The Environment Ministry has announced plans to build 10 interim radioactive waste storage and processing facilities in the two towns of Okuma and Naraha in Fukushima Prefecture. Each town will get five facilities which will be built underground.
However, the plan is likely to be opposed by local residents who say they have not been consulted. They say that the land is sacred to them and their ancestors, and that if a storage facility is built in the area, residents will never be able to return to their land.
Decontamination and recovery work in the area around the stricken Fukushima Daiichi nuclear power plant has not made much progress since the March 11, 2011 disaster because neither previous DPJ-led government or the current government have been able to secure land for storing contaminated waste anywhere in japan.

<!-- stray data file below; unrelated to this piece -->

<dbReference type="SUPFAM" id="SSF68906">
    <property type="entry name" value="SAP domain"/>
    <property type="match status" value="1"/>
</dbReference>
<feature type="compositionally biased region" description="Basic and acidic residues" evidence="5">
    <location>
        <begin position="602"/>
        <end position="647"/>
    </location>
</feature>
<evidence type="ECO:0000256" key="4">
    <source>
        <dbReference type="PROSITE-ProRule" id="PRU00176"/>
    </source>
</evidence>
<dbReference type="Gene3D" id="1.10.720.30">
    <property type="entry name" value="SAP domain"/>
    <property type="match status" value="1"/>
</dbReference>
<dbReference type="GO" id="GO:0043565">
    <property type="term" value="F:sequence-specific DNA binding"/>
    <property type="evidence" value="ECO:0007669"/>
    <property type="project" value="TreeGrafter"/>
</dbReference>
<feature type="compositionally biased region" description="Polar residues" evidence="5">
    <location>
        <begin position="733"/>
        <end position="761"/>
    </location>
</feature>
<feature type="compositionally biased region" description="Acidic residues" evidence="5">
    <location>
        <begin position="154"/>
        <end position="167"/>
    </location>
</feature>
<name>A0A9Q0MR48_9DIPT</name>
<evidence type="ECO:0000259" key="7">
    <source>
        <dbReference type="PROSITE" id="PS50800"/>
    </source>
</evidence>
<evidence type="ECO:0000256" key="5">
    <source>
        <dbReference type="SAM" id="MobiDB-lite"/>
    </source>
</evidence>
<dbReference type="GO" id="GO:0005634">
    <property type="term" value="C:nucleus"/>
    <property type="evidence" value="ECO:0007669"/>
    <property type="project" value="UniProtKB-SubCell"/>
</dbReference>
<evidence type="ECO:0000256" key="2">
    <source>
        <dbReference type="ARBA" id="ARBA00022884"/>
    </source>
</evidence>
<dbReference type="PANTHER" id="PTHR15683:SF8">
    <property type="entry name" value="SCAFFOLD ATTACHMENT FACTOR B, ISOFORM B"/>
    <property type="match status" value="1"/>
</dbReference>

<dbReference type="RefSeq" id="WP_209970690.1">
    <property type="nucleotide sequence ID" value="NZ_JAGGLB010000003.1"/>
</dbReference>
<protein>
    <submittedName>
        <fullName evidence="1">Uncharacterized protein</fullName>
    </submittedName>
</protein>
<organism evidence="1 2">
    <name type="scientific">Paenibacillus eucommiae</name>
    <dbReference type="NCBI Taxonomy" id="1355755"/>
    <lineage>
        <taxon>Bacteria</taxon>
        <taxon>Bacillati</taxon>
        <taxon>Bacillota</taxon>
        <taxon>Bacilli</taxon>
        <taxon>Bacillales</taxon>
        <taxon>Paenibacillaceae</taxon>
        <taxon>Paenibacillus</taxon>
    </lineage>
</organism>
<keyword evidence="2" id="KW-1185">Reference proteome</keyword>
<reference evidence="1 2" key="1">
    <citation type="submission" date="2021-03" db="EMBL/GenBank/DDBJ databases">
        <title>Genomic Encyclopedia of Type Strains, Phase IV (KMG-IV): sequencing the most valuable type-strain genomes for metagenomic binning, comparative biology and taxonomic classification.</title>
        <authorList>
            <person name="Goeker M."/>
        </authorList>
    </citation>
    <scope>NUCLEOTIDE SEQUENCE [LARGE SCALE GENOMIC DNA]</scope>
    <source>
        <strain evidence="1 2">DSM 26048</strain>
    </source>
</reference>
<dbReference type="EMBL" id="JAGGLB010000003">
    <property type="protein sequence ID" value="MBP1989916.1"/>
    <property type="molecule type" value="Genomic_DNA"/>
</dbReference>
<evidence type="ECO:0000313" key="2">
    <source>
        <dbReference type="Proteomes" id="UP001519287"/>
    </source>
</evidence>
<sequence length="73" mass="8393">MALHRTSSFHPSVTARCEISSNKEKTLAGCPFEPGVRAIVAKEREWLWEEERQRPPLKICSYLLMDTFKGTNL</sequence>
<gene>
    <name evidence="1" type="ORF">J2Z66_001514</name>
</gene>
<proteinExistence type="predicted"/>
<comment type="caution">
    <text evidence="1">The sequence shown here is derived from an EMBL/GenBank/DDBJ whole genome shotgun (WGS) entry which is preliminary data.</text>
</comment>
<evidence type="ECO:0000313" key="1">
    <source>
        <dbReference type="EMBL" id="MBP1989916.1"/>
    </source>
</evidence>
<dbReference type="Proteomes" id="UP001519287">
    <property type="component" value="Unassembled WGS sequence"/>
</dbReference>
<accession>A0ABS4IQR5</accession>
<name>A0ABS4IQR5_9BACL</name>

According to the latest plan, approved by a panel of experts, two kinds of facilities will be built, Fuji TV reported. One will be equipped to burn contaminated waste and the other designed to store more highly toxic materials.
The Environment Ministry has not yet released the exact locations of the proposed sites. It said it will hold further discussions with local communities to gain their understanding.
Another plan being considered calls for the government to buy up or lease land that has been abandoned in the Futaba area where radiation doses are likely to exceed 100 millisieverts per year.
The facility, which would have concrete walls, would be used to store containers of contaminated soil and radioactive waste from the no-go zone and other areas in and around Fukushima Prefecture.
The waste will initially be stored for three years in short-term repositories while the government constructs bigger facilities for storage over a 30-year period.